Brian Selznick brought his "Hugo Cabret" slide show
to share and told the YCs he was more nervous about their
early acceptance than he was about early professional reviews.


How many apply to be Young Critics' every year and do you find that you have to turn people away?

KM: From a modest beginning of ten or twelve kids, we now usually have around thirty-five members. We try to take almost everyone who applies, because we think the application process is self-selecting. They must make the application totally by themselves to prove it was not just the worthy idea of a parent or teacher hoping to make them a better reader. They have to list their three favorite books (not required reading and not three books from one series) and be able to talk about why they chose them. Occasionally I will defer an applicant if I think that their reading is not strong enough to support them in this rather high-powered group environment. When and if they reapply, I almost always take them in.


What is the split between the older and younger group, and how many tend to turn up to meetings?

KM: Like YCC, Y2C2 has grown. Now there are about 25 members in the younger group and approximately 35 members in the older group. At any given meeting there are about 5 members missing. Club members have become reliable about letting us know in advance so that their absences will be excused.


What sorts of problems have arisen within the club and how do you deal with them - such a YC failing to bring back a book or opinion about a book?

KM: These problems just take care of themselves. The kids themselves make the rules. They long ago decided that members who did not bring their books back ready to review would be placed on probation. That means that no one (neither the librarians nor the other club members) is to give them another book until they bring their review-book back with their review. We have never had to ask a person to leave. If it isn't their thing, they just disappear.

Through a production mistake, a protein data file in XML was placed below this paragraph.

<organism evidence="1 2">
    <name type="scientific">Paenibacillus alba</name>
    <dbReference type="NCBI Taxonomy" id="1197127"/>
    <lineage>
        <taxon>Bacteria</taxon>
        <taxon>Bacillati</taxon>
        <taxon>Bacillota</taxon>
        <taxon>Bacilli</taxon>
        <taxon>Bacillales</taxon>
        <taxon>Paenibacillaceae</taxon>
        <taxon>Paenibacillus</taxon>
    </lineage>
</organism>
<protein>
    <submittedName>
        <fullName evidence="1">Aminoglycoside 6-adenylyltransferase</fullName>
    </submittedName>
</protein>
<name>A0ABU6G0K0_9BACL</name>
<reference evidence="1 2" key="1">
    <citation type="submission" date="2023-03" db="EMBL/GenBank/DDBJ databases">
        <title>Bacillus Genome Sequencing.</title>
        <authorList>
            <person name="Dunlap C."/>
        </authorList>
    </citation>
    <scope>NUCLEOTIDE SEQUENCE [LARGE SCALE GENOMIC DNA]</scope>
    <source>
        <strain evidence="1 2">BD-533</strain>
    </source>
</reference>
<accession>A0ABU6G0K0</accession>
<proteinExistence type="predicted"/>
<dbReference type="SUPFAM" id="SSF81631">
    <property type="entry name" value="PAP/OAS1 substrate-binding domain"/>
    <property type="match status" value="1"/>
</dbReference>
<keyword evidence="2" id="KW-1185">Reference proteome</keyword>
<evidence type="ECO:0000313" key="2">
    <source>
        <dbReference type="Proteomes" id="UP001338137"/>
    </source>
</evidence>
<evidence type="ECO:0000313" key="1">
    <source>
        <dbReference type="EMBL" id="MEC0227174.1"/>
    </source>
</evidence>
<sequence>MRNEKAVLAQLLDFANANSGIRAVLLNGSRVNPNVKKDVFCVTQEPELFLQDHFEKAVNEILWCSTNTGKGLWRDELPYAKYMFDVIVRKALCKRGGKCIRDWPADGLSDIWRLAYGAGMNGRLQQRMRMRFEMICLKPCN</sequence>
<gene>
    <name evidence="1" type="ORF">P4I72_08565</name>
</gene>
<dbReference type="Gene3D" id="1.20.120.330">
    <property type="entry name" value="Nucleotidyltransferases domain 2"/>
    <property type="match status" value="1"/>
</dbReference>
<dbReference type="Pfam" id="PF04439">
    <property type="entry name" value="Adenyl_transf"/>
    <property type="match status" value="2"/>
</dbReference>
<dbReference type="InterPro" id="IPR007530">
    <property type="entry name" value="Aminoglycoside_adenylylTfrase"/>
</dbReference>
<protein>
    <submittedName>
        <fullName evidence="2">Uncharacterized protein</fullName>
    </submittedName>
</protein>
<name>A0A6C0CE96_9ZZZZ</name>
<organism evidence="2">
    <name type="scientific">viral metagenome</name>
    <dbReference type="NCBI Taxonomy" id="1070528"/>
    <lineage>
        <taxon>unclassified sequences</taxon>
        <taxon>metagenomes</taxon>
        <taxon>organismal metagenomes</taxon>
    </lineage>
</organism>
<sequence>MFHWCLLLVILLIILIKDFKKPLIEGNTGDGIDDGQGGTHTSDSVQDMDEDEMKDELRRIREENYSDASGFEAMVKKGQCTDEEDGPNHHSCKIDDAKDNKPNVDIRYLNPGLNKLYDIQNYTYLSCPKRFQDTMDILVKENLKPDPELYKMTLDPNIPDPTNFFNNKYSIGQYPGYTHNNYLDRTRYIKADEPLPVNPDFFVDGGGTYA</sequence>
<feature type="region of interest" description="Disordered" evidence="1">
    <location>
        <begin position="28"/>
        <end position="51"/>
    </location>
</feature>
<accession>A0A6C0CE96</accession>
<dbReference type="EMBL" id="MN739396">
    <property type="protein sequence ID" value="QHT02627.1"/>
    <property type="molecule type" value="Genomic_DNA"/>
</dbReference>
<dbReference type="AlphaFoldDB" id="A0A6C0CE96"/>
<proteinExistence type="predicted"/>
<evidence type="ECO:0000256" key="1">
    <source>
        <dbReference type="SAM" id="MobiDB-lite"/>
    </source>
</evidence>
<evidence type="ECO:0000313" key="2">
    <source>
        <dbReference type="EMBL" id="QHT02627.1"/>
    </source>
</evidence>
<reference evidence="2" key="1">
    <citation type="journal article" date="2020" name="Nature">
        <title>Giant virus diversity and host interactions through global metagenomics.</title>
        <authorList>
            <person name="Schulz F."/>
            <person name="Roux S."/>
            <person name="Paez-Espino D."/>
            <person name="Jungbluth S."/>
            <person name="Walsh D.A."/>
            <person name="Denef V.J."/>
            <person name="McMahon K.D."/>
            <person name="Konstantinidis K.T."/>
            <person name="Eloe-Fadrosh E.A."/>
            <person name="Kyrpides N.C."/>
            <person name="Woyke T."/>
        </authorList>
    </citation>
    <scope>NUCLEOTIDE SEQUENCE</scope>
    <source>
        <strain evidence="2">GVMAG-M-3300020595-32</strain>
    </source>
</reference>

We expect that their library cards will be problematic and filled with overdue books, so, on the theory that they are helping the library build a stronger collection, we forgive fines on club books.


How much interaction do you have with the parents and has it ever been an issue to find the balance between parent-child involvement/responsibility?

KM: Other than being copied on email notification of meetings, we have very little interaction with the parents. This is a very progressive community and only once have we ever had a complaint from a parent, which hugely embarrassed the Young Critic herself. I think parents are just thrilled that their kids are reading books! In a few cases, the kids MAKE their parents read a particular book because they love it so much. That happened with The Book Thief.
Elizabeth Winthrop shared her deep
research into the historical
background of "Counting on Grace",
which the YCs loved.


Do the members of the younger club automatically transfer to the middle-school club if they want to?

KM: When a Young Young Critic (5th grader) ages out of our younger group, he/she must reapply for the older group. Acceptance into the older club is based upon their selected titles, their ability to discuss and their previous attendance record in Y2C2. Most, but not all, get in because their background has given them the experience they need to enjoy the older group too.


Do you look for a certain type of reader or are you interested in a wide variety of readers?

KM: Because of the application process, reluctant readers don't usually join YCC. If they have somehow gotten through the application process, they soon drop out.